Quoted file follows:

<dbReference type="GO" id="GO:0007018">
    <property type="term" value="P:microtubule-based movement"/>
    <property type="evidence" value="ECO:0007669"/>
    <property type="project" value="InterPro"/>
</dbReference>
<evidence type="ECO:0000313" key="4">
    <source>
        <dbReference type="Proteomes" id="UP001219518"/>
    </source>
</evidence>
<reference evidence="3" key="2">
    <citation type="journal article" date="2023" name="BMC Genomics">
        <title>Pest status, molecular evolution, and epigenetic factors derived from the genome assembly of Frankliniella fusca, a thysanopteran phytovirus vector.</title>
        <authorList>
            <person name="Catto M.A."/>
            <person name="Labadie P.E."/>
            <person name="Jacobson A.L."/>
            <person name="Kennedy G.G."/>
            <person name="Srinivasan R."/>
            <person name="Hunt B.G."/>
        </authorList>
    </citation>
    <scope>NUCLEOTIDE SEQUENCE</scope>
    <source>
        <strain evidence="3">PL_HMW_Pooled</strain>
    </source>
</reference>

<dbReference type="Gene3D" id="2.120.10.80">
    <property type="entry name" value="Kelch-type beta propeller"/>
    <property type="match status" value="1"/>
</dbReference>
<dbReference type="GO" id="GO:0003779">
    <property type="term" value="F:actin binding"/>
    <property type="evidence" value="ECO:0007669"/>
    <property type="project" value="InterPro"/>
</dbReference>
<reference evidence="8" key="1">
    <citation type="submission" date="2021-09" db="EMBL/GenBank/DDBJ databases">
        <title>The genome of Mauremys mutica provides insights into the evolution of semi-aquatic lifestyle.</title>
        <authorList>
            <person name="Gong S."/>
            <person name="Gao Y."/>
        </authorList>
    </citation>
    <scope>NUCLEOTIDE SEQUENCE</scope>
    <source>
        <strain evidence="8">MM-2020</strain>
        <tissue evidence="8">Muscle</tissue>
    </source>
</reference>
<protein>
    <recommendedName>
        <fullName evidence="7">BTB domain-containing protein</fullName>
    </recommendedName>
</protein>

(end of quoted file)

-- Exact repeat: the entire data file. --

<dbReference type="GO" id="GO:0007018">
    <property type="term" value="P:microtubule-based movement"/>
    <property type="evidence" value="ECO:0007669"/>
    <property type="project" value="InterPro"/>
</dbReference>
<evidence type="ECO:0000313" key="4">
    <source>
        <dbReference type="Proteomes" id="UP001219518"/>
    </source>
</evidence>
<reference evidence="3" key="2">
    <citation type="journal article" date="2023" name="BMC Genomics">
        <title>Pest status, molecular evolution, and epigenetic factors derived from the genome assembly of Frankliniella fusca, a thysanopteran phytovirus vector.</title>
        <authorList>
            <person name="Catto M.A."/>
            <person name="Labadie P.E."/>
            <person name="Jacobson A.L."/>
            <person name="Kennedy G.G."/>
            <person name="Srinivasan R."/>
            <person name="Hunt B.G."/>
        </authorList>
    </citation>
    <scope>NUCLEOTIDE SEQUENCE</scope>
    <source>
        <strain evidence="3">PL_HMW_Pooled</strain>
    </source>
</reference>

<dbReference type="Gene3D" id="2.120.10.80">
    <property type="entry name" value="Kelch-type beta propeller"/>
    <property type="match status" value="1"/>
</dbReference>
<dbReference type="GO" id="GO:0003779">
    <property type="term" value="F:actin binding"/>
    <property type="evidence" value="ECO:0007669"/>
    <property type="project" value="InterPro"/>
</dbReference>
<reference evidence="8" key="1">
    <citation type="submission" date="2021-09" db="EMBL/GenBank/DDBJ databases">
        <title>The genome of Mauremys mutica provides insights into the evolution of semi-aquatic lifestyle.</title>
        <authorList>
            <person name="Gong S."/>
            <person name="Gao Y."/>
        </authorList>
    </citation>
    <scope>NUCLEOTIDE SEQUENCE</scope>
    <source>
        <strain evidence="8">MM-2020</strain>
        <tissue evidence="8">Muscle</tissue>
    </source>
</reference>
<protein>
    <recommendedName>
        <fullName evidence="7">BTB domain-containing protein</fullName>
    </recommendedName>
</protein>